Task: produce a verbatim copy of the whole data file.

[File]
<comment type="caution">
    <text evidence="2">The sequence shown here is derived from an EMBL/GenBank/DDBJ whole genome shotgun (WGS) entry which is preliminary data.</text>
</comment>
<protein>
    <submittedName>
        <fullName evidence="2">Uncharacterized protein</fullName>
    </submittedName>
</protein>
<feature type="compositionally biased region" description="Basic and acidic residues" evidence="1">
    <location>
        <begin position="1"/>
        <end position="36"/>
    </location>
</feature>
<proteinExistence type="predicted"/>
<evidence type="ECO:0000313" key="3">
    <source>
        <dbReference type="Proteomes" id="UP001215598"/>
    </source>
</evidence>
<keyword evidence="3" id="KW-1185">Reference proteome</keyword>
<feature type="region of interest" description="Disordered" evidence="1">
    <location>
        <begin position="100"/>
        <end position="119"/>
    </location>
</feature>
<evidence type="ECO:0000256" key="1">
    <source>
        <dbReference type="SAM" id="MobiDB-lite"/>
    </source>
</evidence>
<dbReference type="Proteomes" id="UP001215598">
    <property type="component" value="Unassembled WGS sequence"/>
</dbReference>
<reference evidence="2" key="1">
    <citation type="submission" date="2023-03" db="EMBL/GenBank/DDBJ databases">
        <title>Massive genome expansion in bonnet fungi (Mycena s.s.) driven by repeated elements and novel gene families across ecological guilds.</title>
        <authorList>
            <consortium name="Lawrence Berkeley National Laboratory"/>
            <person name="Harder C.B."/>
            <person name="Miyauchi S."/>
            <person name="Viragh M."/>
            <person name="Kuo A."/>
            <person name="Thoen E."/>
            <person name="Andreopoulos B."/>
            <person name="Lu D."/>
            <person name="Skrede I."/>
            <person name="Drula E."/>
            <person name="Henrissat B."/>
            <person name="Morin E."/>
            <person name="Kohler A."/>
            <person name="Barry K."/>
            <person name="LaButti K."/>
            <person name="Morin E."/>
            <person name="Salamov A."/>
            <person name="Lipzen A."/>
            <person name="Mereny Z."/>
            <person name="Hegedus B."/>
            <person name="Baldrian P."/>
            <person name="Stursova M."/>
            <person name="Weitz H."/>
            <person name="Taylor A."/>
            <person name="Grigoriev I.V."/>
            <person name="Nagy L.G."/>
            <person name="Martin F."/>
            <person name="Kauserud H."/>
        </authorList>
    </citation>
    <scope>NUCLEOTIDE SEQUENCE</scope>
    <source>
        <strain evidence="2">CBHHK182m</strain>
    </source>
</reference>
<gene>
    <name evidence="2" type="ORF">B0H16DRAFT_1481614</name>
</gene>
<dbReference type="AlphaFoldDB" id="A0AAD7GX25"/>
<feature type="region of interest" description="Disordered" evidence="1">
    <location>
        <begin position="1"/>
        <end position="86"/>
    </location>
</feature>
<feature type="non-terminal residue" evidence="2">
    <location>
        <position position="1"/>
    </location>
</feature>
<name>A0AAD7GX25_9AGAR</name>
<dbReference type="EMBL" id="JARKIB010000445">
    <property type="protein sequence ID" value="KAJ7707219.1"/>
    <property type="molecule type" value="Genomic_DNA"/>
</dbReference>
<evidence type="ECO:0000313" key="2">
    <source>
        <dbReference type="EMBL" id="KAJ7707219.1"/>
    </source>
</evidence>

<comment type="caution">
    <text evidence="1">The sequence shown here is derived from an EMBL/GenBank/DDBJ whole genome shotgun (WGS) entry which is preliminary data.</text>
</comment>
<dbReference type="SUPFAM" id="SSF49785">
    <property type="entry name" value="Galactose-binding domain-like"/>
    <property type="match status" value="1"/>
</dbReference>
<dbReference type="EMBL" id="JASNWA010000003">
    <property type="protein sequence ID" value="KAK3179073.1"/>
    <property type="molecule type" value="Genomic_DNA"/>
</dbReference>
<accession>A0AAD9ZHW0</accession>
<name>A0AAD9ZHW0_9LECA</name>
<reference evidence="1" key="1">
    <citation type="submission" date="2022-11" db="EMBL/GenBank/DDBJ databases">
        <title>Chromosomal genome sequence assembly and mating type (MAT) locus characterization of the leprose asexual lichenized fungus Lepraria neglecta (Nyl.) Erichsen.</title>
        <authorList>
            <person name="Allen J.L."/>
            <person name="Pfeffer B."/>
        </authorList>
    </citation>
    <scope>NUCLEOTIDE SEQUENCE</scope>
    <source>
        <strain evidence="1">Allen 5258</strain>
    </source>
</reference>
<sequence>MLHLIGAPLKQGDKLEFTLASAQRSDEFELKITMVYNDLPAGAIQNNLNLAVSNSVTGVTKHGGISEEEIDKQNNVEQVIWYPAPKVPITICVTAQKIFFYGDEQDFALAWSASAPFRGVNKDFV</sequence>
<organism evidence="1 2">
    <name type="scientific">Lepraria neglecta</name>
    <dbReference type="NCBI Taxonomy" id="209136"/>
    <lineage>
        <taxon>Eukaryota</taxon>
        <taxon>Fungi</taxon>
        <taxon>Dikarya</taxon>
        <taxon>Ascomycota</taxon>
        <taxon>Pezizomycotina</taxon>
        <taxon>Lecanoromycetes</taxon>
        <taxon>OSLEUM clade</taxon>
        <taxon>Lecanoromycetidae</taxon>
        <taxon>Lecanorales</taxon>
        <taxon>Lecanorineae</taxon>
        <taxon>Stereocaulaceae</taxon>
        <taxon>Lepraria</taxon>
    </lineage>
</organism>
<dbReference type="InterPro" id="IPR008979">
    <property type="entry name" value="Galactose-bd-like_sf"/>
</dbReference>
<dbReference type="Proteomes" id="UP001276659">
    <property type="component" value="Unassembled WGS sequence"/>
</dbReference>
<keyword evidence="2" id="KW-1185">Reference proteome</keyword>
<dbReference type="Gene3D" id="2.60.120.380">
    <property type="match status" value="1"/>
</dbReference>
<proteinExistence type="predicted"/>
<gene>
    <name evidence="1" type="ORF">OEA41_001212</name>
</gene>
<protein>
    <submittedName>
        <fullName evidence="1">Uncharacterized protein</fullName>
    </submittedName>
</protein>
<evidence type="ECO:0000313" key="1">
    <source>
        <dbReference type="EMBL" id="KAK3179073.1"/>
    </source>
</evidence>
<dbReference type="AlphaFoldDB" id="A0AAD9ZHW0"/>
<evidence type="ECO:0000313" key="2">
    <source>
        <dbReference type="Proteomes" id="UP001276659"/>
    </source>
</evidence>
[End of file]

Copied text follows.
<comment type="caution">
    <text evidence="2">The sequence shown here is derived from an EMBL/GenBank/DDBJ whole genome shotgun (WGS) entry which is preliminary data.</text>
</comment>
<protein>
    <submittedName>
        <fullName evidence="2">Uncharacterized protein</fullName>
    </submittedName>
</protein>
<feature type="compositionally biased region" description="Basic and acidic residues" evidence="1">
    <location>
        <begin position="1"/>
        <end position="36"/>
    </location>
</feature>
<proteinExistence type="predicted"/>
<evidence type="ECO:0000313" key="3">
    <source>
        <dbReference type="Proteomes" id="UP001215598"/>
    </source>
</evidence>
<keyword evidence="3" id="KW-1185">Reference proteome</keyword>
<feature type="region of interest" description="Disordered" evidence="1">
    <location>
        <begin position="100"/>
        <end position="119"/>
    </location>
</feature>
<evidence type="ECO:0000256" key="1">
    <source>
        <dbReference type="SAM" id="MobiDB-lite"/>
    </source>
</evidence>
<dbReference type="Proteomes" id="UP001215598">
    <property type="component" value="Unassembled WGS sequence"/>
</dbReference>
<reference evidence="2" key="1">
    <citation type="submission" date="2023-03" db="EMBL/GenBank/DDBJ databases">
        <title>Massive genome expansion in bonnet fungi (Mycena s.s.) driven by repeated elements and novel gene families across ecological guilds.</title>
        <authorList>
            <consortium name="Lawrence Berkeley National Laboratory"/>
            <person name="Harder C.B."/>
            <person name="Miyauchi S."/>
            <person name="Viragh M."/>
            <person name="Kuo A."/>
            <person name="Thoen E."/>
            <person name="Andreopoulos B."/>
            <person name="Lu D."/>
            <person name="Skrede I."/>
            <person name="Drula E."/>
            <person name="Henrissat B."/>
            <person name="Morin E."/>
            <person name="Kohler A."/>
            <person name="Barry K."/>
            <person name="LaButti K."/>
            <person name="Morin E."/>
            <person name="Salamov A."/>
            <person name="Lipzen A."/>
            <person name="Mereny Z."/>
            <person name="Hegedus B."/>
            <person name="Baldrian P."/>
            <person name="Stursova M."/>
            <person name="Weitz H."/>
            <person name="Taylor A."/>
            <person name="Grigoriev I.V."/>
            <person name="Nagy L.G."/>
            <person name="Martin F."/>
            <person name="Kauserud H."/>
        </authorList>
    </citation>
    <scope>NUCLEOTIDE SEQUENCE</scope>
    <source>
        <strain evidence="2">CBHHK182m</strain>
    </source>
</reference>
<gene>
    <name evidence="2" type="ORF">B0H16DRAFT_1481614</name>
</gene>
<dbReference type="AlphaFoldDB" id="A0AAD7GX25"/>
<feature type="region of interest" description="Disordered" evidence="1">
    <location>
        <begin position="1"/>
        <end position="86"/>
    </location>
</feature>
<feature type="non-terminal residue" evidence="2">
    <location>
        <position position="1"/>
    </location>
</feature>
<name>A0AAD7GX25_9AGAR</name>
<dbReference type="EMBL" id="JARKIB010000445">
    <property type="protein sequence ID" value="KAJ7707219.1"/>
    <property type="molecule type" value="Genomic_DNA"/>
</dbReference>
<evidence type="ECO:0000313" key="2">
    <source>
        <dbReference type="EMBL" id="KAJ7707219.1"/>
    </source>
</evidence>

<comment type="caution">
    <text evidence="1">The sequence shown here is derived from an EMBL/GenBank/DDBJ whole genome shotgun (WGS) entry which is preliminary data.</text>
</comment>
<dbReference type="SUPFAM" id="SSF49785">
    <property type="entry name" value="Galactose-binding domain-like"/>
    <property type="match status" value="1"/>
</dbReference>
<dbReference type="EMBL" id="JASNWA010000003">
    <property type="protein sequence ID" value="KAK3179073.1"/>
    <property type="molecule type" value="Genomic_DNA"/>
</dbReference>
<accession>A0AAD9ZHW0</accession>
<name>A0AAD9ZHW0_9LECA</name>
<reference evidence="1" key="1">
    <citation type="submission" date="2022-11" db="EMBL/GenBank/DDBJ databases">
        <title>Chromosomal genome sequence assembly and mating type (MAT) locus characterization of the leprose asexual lichenized fungus Lepraria neglecta (Nyl.) Erichsen.</title>
        <authorList>
            <person name="Allen J.L."/>
            <person name="Pfeffer B."/>
        </authorList>
    </citation>
    <scope>NUCLEOTIDE SEQUENCE</scope>
    <source>
        <strain evidence="1">Allen 5258</strain>
    </source>
</reference>
<sequence>MLHLIGAPLKQGDKLEFTLASAQRSDEFELKITMVYNDLPAGAIQNNLNLAVSNSVTGVTKHGGISEEEIDKQNNVEQVIWYPAPKVPITICVTAQKIFFYGDEQDFALAWSASAPFRGVNKDFV</sequence>
<organism evidence="1 2">
    <name type="scientific">Lepraria neglecta</name>
    <dbReference type="NCBI Taxonomy" id="209136"/>
    <lineage>
        <taxon>Eukaryota</taxon>
        <taxon>Fungi</taxon>
        <taxon>Dikarya</taxon>
        <taxon>Ascomycota</taxon>
        <taxon>Pezizomycotina</taxon>
        <taxon>Lecanoromycetes</taxon>
        <taxon>OSLEUM clade</taxon>
        <taxon>Lecanoromycetidae</taxon>
        <taxon>Lecanorales</taxon>
        <taxon>Lecanorineae</taxon>
        <taxon>Stereocaulaceae</taxon>
        <taxon>Lepraria</taxon>
    </lineage>
</organism>
<dbReference type="InterPro" id="IPR008979">
    <property type="entry name" value="Galactose-bd-like_sf"/>
</dbReference>
<dbReference type="Proteomes" id="UP001276659">
    <property type="component" value="Unassembled WGS sequence"/>
</dbReference>
<keyword evidence="2" id="KW-1185">Reference proteome</keyword>
<dbReference type="Gene3D" id="2.60.120.380">
    <property type="match status" value="1"/>
</dbReference>
<proteinExistence type="predicted"/>
<gene>
    <name evidence="1" type="ORF">OEA41_001212</name>
</gene>
<protein>
    <submittedName>
        <fullName evidence="1">Uncharacterized protein</fullName>
    </submittedName>
</protein>
<evidence type="ECO:0000313" key="1">
    <source>
        <dbReference type="EMBL" id="KAK3179073.1"/>
    </source>
</evidence>
<dbReference type="AlphaFoldDB" id="A0AAD9ZHW0"/>
<evidence type="ECO:0000313" key="2">
    <source>
        <dbReference type="Proteomes" id="UP001276659"/>
    </source>
</evidence>